But the danger is not limited to strikes on oil depots or plants that produce nitrogen fertilizers or store large amounts of chlorine:
"All types of enterprises use something," says environmental safety expert Maksym Soroka. "Even our food industry is very "chemical." That is why every enterprise has an increased level of environmental danger," he explains.
An attempt to use such a "chemical" method, when the leakage of specific substances is more striking than the shelling itself, happened in late April when the russians launched two missiles in the direction of the Odesa port refrigeration plant. Our air defenses shot down both of them. It was also considered a chemical attack, as hitting the facility could have caused chemical contamination.
What is the solution?
Not all leaks cause long-term damage to the environment. But harmful substances can spread through the territory unpredictably.
For example, in early April in the Rivne region near the villages of Sapanivchyk and Bereg in the Dubno district, locals noticed that dead fish had appeared in the Ikva river, and the water had acquired an unusual color. Before that, the missile fragments damaged six tanks with mineral fertilizers in the Kremenets district. It was not surprising that after the State Consumer Service analysis, the ammonium content in the water was several times higher than normal. People were immediately advised not to collect water for consumption either in the Ikva River or in the wells of the villages downstream. But within a few days, the situation improved:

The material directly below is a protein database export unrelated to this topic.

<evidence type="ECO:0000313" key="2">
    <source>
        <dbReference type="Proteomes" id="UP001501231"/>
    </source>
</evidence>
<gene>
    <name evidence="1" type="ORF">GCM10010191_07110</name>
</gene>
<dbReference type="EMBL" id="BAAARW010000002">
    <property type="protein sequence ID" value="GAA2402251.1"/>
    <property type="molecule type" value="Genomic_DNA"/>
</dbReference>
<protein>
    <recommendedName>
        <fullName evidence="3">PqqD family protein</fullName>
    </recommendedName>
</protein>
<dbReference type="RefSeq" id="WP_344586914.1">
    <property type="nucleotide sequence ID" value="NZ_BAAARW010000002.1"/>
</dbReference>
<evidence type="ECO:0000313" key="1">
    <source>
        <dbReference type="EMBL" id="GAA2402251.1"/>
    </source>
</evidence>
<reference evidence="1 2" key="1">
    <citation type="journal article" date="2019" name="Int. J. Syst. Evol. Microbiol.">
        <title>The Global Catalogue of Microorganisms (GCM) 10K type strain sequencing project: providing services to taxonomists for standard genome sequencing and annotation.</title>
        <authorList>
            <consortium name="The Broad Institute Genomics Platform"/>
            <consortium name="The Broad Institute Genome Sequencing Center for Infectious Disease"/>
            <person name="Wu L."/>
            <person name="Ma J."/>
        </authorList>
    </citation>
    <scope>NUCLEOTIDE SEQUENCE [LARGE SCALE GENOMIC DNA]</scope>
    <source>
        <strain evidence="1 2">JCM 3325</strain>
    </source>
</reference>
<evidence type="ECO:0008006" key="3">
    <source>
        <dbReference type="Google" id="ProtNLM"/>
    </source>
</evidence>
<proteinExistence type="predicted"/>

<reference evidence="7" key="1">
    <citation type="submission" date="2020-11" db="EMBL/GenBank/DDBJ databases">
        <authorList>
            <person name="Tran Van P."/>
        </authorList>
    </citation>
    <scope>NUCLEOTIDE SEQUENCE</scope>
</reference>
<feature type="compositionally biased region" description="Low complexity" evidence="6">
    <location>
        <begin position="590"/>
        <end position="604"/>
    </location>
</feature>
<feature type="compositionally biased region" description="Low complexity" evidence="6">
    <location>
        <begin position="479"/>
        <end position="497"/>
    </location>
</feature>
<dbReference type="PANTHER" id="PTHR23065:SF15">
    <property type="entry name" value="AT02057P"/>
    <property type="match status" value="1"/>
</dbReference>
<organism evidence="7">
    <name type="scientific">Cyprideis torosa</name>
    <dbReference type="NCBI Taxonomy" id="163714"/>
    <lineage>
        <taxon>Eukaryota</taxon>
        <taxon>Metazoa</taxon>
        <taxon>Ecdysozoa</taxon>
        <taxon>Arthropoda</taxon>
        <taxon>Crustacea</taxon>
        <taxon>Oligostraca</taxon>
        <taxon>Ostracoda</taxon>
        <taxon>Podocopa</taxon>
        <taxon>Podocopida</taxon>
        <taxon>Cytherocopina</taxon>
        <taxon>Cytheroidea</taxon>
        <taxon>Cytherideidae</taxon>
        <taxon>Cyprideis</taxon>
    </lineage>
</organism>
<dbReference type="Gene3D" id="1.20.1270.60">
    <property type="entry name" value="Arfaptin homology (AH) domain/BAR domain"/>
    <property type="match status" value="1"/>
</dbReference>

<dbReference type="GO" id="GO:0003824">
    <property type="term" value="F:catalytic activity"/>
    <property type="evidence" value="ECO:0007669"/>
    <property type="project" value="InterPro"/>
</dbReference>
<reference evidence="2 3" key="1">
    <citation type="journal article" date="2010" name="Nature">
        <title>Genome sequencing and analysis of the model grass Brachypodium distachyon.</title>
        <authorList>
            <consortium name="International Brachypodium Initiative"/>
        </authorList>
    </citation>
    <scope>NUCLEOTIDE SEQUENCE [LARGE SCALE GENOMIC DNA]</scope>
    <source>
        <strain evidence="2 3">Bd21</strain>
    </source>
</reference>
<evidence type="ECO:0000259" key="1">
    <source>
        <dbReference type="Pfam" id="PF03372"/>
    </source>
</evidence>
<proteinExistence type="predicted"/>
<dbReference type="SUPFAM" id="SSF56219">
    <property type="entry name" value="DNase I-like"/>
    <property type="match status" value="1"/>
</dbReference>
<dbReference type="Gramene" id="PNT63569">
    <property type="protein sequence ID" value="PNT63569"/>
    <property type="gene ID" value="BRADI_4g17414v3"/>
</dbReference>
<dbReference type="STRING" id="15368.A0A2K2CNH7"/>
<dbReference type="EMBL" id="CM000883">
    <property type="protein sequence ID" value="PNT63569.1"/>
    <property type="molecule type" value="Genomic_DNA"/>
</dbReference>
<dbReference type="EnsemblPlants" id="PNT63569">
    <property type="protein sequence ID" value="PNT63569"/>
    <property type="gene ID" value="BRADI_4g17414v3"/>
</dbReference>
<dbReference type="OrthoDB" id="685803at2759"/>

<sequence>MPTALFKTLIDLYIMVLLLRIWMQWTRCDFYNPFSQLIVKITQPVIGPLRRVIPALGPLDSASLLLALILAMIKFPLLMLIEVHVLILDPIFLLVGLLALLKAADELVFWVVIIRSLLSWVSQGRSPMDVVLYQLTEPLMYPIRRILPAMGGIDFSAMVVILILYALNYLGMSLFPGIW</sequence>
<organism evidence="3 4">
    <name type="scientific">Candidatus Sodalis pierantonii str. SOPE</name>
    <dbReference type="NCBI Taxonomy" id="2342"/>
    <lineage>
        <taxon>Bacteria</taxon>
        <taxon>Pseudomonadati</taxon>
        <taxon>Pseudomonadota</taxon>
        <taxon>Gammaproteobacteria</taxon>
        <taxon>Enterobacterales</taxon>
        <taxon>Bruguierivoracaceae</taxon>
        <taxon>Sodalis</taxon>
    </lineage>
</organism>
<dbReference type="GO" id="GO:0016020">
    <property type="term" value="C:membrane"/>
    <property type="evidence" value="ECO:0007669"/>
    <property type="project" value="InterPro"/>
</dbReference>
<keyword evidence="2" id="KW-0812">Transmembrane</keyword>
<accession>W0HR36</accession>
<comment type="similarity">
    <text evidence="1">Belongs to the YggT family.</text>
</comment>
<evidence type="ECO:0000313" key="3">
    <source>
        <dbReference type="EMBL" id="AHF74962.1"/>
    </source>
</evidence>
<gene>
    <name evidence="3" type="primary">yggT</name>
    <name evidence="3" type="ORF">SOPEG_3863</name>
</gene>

"We understand well how ammonia works. It is unstable, it evaporates, it naturally disappears, and we will forget about it in our territory in two days," said Olexander Fedorov, the Head of Smyzka territorial community, which borders the Kremenets district.
Indeed, in the area of the mentioned villages the day after the accident, the water analysis showed that all indicators were normal. However, this does not mean that the damage has completely dropped. The threat has disappeared only in the area in question. The head of the regional center for disease control and prevention Roman Safonov noted that the movement of pollution is a "natural" phenomenon. The ecologist does not rule out that there may be a hydrogeological window somewhere, and the river may enter the surface layer of water, which is used by humans. It may happen even twenty or thirty kilometers from where the analysis was taken. That is why environmentalists conduct monitoring throughout the region, not just in the area where a particular enterprise was damaged.